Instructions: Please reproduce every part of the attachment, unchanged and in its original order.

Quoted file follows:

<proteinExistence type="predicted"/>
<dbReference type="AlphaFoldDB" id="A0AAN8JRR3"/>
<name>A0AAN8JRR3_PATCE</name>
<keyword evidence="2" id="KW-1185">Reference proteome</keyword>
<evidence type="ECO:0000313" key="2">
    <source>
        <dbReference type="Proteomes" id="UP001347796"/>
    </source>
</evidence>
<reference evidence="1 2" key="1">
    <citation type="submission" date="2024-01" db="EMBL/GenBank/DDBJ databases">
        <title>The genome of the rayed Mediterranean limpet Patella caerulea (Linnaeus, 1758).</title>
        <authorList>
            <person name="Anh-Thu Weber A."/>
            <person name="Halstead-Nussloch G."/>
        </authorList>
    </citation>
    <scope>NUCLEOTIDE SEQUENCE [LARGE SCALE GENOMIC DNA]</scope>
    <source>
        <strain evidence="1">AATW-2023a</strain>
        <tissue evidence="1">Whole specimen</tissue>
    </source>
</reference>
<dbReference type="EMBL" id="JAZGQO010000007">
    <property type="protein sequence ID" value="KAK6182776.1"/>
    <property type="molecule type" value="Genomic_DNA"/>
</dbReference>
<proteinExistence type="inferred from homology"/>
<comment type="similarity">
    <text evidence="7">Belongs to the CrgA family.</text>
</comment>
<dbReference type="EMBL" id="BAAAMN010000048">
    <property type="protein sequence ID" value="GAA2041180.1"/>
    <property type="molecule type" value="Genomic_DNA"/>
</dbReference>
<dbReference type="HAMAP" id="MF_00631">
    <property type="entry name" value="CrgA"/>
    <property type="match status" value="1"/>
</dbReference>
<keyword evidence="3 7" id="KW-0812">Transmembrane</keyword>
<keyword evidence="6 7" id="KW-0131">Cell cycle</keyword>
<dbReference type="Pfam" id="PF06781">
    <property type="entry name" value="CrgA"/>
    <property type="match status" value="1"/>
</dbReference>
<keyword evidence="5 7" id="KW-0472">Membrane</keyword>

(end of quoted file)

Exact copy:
<proteinExistence type="predicted"/>
<dbReference type="AlphaFoldDB" id="A0AAN8JRR3"/>
<name>A0AAN8JRR3_PATCE</name>
<keyword evidence="2" id="KW-1185">Reference proteome</keyword>
<evidence type="ECO:0000313" key="2">
    <source>
        <dbReference type="Proteomes" id="UP001347796"/>
    </source>
</evidence>
<reference evidence="1 2" key="1">
    <citation type="submission" date="2024-01" db="EMBL/GenBank/DDBJ databases">
        <title>The genome of the rayed Mediterranean limpet Patella caerulea (Linnaeus, 1758).</title>
        <authorList>
            <person name="Anh-Thu Weber A."/>
            <person name="Halstead-Nussloch G."/>
        </authorList>
    </citation>
    <scope>NUCLEOTIDE SEQUENCE [LARGE SCALE GENOMIC DNA]</scope>
    <source>
        <strain evidence="1">AATW-2023a</strain>
        <tissue evidence="1">Whole specimen</tissue>
    </source>
</reference>
<dbReference type="EMBL" id="JAZGQO010000007">
    <property type="protein sequence ID" value="KAK6182776.1"/>
    <property type="molecule type" value="Genomic_DNA"/>
</dbReference>
<proteinExistence type="inferred from homology"/>
<comment type="similarity">
    <text evidence="7">Belongs to the CrgA family.</text>
</comment>
<dbReference type="EMBL" id="BAAAMN010000048">
    <property type="protein sequence ID" value="GAA2041180.1"/>
    <property type="molecule type" value="Genomic_DNA"/>
</dbReference>
<dbReference type="HAMAP" id="MF_00631">
    <property type="entry name" value="CrgA"/>
    <property type="match status" value="1"/>
</dbReference>
<keyword evidence="3 7" id="KW-0812">Transmembrane</keyword>
<keyword evidence="6 7" id="KW-0131">Cell cycle</keyword>
<dbReference type="Pfam" id="PF06781">
    <property type="entry name" value="CrgA"/>
    <property type="match status" value="1"/>
</dbReference>
<keyword evidence="5 7" id="KW-0472">Membrane</keyword>